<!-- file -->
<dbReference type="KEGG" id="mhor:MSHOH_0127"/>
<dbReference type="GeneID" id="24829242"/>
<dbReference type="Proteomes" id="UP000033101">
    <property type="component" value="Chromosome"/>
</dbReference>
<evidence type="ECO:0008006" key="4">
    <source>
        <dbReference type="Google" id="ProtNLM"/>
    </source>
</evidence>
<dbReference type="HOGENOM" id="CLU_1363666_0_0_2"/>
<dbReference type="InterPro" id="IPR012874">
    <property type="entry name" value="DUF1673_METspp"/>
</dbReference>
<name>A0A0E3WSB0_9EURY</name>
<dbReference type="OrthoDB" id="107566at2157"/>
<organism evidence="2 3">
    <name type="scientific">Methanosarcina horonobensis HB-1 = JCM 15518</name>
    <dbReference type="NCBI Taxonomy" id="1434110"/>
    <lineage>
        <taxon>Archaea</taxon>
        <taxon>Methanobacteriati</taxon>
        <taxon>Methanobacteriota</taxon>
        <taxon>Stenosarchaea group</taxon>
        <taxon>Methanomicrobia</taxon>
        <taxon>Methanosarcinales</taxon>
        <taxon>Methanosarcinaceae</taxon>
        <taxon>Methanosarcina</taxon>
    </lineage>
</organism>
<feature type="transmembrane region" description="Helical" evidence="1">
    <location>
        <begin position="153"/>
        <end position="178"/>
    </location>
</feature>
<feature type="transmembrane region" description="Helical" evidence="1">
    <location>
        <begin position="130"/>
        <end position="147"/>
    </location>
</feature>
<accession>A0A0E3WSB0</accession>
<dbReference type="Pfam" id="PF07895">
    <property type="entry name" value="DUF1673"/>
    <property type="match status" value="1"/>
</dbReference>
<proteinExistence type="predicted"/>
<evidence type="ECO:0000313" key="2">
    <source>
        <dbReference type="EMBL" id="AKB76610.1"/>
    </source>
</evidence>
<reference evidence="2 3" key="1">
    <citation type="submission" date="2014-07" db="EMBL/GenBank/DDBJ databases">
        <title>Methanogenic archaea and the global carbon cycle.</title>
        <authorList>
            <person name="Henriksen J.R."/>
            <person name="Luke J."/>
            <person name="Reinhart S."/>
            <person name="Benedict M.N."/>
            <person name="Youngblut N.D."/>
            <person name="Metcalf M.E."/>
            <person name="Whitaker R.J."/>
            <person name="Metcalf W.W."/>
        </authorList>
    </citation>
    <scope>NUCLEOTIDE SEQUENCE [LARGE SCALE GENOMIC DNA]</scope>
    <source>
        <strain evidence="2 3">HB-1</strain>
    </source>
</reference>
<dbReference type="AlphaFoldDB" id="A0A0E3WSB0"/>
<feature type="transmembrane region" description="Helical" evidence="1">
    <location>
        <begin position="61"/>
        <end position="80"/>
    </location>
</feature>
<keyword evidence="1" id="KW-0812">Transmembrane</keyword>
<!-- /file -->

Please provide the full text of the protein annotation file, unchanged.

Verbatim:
<dbReference type="KEGG" id="mhor:MSHOH_0127"/>
<dbReference type="GeneID" id="24829242"/>
<dbReference type="Proteomes" id="UP000033101">
    <property type="component" value="Chromosome"/>
</dbReference>
<evidence type="ECO:0008006" key="4">
    <source>
        <dbReference type="Google" id="ProtNLM"/>
    </source>
</evidence>
<dbReference type="HOGENOM" id="CLU_1363666_0_0_2"/>
<dbReference type="InterPro" id="IPR012874">
    <property type="entry name" value="DUF1673_METspp"/>
</dbReference>
<name>A0A0E3WSB0_9EURY</name>
<dbReference type="OrthoDB" id="107566at2157"/>
<organism evidence="2 3">
    <name type="scientific">Methanosarcina horonobensis HB-1 = JCM 15518</name>
    <dbReference type="NCBI Taxonomy" id="1434110"/>
    <lineage>
        <taxon>Archaea</taxon>
        <taxon>Methanobacteriati</taxon>
        <taxon>Methanobacteriota</taxon>
        <taxon>Stenosarchaea group</taxon>
        <taxon>Methanomicrobia</taxon>
        <taxon>Methanosarcinales</taxon>
        <taxon>Methanosarcinaceae</taxon>
        <taxon>Methanosarcina</taxon>
    </lineage>
</organism>
<feature type="transmembrane region" description="Helical" evidence="1">
    <location>
        <begin position="153"/>
        <end position="178"/>
    </location>
</feature>
<feature type="transmembrane region" description="Helical" evidence="1">
    <location>
        <begin position="130"/>
        <end position="147"/>
    </location>
</feature>
<accession>A0A0E3WSB0</accession>
<dbReference type="Pfam" id="PF07895">
    <property type="entry name" value="DUF1673"/>
    <property type="match status" value="1"/>
</dbReference>
<proteinExistence type="predicted"/>
<evidence type="ECO:0000313" key="2">
    <source>
        <dbReference type="EMBL" id="AKB76610.1"/>
    </source>
</evidence>
<reference evidence="2 3" key="1">
    <citation type="submission" date="2014-07" db="EMBL/GenBank/DDBJ databases">
        <title>Methanogenic archaea and the global carbon cycle.</title>
        <authorList>
            <person name="Henriksen J.R."/>
            <person name="Luke J."/>
            <person name="Reinhart S."/>
            <person name="Benedict M.N."/>
            <person name="Youngblut N.D."/>
            <person name="Metcalf M.E."/>
            <person name="Whitaker R.J."/>
            <person name="Metcalf W.W."/>
        </authorList>
    </citation>
    <scope>NUCLEOTIDE SEQUENCE [LARGE SCALE GENOMIC DNA]</scope>
    <source>
        <strain evidence="2 3">HB-1</strain>
    </source>
</reference>
<dbReference type="AlphaFoldDB" id="A0A0E3WSB0"/>
<feature type="transmembrane region" description="Helical" evidence="1">
    <location>
        <begin position="61"/>
        <end position="80"/>
    </location>
</feature>
<keyword evidence="1" id="KW-0812">Transmembrane</keyword>